First, OMB should read the room and immediately cut a deal with the Senate appropriators for a fiscal 2023 bipartisan budget. Why start with the Senate appropriators specifically? It’s basic politics: Sens. Patrick Leahy, D-VT, and Richard Shelby, R-Ala., the leaders of the appropriations committee, brokered the 2022 budget deal, and both are departing the Senate after this term. Getting a deal done, and hence enabling our government to start its fiscal year with no continuing resolutions for only the fourth time since 1977, would be a crowning achievement for both men as their Congressional legacies come to a close.

So, what would the FY23 budget deal look like? It could be anchored off of the bipartisan HASC marks which added $37B to the defense budget, or off of the SASC $45B add. Similar to 2022, the non-defense agencies would get the same percentage increase in spending as defense. A deal now would enable the appropriators to hammer out the details and pass the FY23 budget on time. Waiting until after the mid-terms will not only waste billions of dollars under a continuing resolution, but depending on the election results — and Republicans certainly look likely to win both chambers at the moment — this might be the White House’s best chance to increase non-defense spending for the next two years. OMB should take the money and run while they can.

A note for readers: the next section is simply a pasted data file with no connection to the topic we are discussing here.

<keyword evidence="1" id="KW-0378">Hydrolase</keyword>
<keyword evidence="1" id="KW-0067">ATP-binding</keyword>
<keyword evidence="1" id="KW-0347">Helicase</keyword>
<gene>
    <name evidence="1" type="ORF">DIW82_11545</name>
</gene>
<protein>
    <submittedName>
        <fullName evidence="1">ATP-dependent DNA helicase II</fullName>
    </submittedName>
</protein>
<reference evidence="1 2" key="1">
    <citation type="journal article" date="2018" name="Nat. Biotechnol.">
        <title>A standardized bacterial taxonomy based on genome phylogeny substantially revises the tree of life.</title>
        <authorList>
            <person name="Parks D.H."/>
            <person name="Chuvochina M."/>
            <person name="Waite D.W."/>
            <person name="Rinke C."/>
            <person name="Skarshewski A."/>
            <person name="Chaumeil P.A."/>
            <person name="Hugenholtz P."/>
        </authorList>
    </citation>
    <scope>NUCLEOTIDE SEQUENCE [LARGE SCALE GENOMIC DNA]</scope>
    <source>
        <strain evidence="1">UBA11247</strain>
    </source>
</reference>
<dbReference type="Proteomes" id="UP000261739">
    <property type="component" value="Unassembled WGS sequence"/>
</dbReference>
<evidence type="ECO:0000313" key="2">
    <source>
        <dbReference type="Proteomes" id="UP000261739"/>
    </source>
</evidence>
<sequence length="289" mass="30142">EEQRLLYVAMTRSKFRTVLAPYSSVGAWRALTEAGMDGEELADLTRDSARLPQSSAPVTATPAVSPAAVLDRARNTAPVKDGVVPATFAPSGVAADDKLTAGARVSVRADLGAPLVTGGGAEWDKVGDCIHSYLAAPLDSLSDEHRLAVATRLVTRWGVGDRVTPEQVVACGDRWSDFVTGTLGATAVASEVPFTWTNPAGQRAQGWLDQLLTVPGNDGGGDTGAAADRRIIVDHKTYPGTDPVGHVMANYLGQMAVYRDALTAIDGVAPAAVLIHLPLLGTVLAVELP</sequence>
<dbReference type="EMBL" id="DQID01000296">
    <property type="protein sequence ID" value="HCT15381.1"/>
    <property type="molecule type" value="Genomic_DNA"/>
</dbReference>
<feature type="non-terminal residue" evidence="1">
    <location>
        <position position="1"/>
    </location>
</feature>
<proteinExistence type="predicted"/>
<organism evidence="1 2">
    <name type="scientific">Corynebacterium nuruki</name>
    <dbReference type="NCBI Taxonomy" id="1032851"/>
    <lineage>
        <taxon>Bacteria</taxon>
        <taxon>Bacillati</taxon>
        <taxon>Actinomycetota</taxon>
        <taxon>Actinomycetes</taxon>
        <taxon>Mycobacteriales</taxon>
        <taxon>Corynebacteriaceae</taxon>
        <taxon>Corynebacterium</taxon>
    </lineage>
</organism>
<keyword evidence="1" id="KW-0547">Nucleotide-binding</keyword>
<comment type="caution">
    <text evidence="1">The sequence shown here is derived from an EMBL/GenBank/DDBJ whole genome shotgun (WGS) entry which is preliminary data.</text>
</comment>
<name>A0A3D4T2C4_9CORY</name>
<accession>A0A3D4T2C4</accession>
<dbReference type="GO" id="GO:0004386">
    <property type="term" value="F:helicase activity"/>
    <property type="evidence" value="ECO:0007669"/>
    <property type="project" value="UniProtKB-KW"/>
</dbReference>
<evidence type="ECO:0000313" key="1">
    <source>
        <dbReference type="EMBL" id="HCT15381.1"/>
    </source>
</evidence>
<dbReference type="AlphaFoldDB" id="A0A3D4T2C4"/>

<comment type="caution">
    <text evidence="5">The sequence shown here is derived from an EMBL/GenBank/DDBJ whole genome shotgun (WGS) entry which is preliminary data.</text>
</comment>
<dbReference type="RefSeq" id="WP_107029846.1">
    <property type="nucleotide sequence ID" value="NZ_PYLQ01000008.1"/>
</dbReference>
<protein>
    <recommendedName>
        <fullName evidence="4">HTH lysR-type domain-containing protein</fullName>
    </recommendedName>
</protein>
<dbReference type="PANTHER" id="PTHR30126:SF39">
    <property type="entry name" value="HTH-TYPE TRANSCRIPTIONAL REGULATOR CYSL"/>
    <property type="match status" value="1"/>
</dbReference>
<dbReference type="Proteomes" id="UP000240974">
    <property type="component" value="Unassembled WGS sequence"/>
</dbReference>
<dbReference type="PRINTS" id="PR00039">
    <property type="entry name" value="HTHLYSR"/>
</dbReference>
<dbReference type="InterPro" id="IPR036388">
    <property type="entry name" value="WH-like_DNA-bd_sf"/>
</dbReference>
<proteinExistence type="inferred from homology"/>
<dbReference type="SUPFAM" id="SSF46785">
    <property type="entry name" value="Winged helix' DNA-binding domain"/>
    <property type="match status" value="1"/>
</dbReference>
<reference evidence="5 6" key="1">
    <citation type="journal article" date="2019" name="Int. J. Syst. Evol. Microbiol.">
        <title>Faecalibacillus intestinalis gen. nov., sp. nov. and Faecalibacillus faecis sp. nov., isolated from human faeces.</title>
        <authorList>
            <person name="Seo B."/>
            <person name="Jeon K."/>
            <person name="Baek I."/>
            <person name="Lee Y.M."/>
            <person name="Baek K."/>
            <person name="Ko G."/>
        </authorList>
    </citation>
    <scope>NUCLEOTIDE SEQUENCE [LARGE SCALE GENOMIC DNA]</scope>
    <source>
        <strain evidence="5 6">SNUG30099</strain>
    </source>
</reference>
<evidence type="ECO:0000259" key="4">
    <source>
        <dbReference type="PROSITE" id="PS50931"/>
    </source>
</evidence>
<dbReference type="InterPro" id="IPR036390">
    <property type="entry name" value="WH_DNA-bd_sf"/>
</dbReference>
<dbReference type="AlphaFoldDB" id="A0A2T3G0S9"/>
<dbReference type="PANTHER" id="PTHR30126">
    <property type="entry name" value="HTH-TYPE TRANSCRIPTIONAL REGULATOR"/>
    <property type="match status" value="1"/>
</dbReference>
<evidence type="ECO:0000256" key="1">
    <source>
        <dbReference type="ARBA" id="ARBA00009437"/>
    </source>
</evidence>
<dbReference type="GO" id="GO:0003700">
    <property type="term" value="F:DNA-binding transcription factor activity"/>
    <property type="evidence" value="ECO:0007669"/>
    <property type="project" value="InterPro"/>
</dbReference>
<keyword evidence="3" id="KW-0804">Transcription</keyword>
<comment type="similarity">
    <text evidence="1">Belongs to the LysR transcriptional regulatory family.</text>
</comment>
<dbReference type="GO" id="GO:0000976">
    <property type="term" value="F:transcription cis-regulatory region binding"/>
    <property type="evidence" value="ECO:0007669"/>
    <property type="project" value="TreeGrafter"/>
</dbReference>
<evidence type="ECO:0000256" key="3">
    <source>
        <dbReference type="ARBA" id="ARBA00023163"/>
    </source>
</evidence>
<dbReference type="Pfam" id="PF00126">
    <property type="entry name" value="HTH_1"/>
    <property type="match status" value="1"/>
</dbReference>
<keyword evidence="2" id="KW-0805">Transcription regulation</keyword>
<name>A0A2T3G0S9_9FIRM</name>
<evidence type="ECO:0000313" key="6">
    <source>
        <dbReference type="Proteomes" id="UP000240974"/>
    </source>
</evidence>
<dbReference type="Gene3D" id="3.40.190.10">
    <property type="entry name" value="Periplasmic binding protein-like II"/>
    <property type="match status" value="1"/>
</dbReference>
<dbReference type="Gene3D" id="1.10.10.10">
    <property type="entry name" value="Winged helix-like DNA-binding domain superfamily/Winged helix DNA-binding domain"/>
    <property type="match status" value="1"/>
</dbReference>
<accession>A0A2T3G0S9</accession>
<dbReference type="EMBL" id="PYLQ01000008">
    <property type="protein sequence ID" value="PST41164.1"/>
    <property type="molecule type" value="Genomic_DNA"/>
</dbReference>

That’s the baseline for what OMB should do. But if the White House is feeling truly ambitious — and if it’s smart — it should use the same conditions that set the potential for an FY23 agreement to bang out a deal that also covers FY24.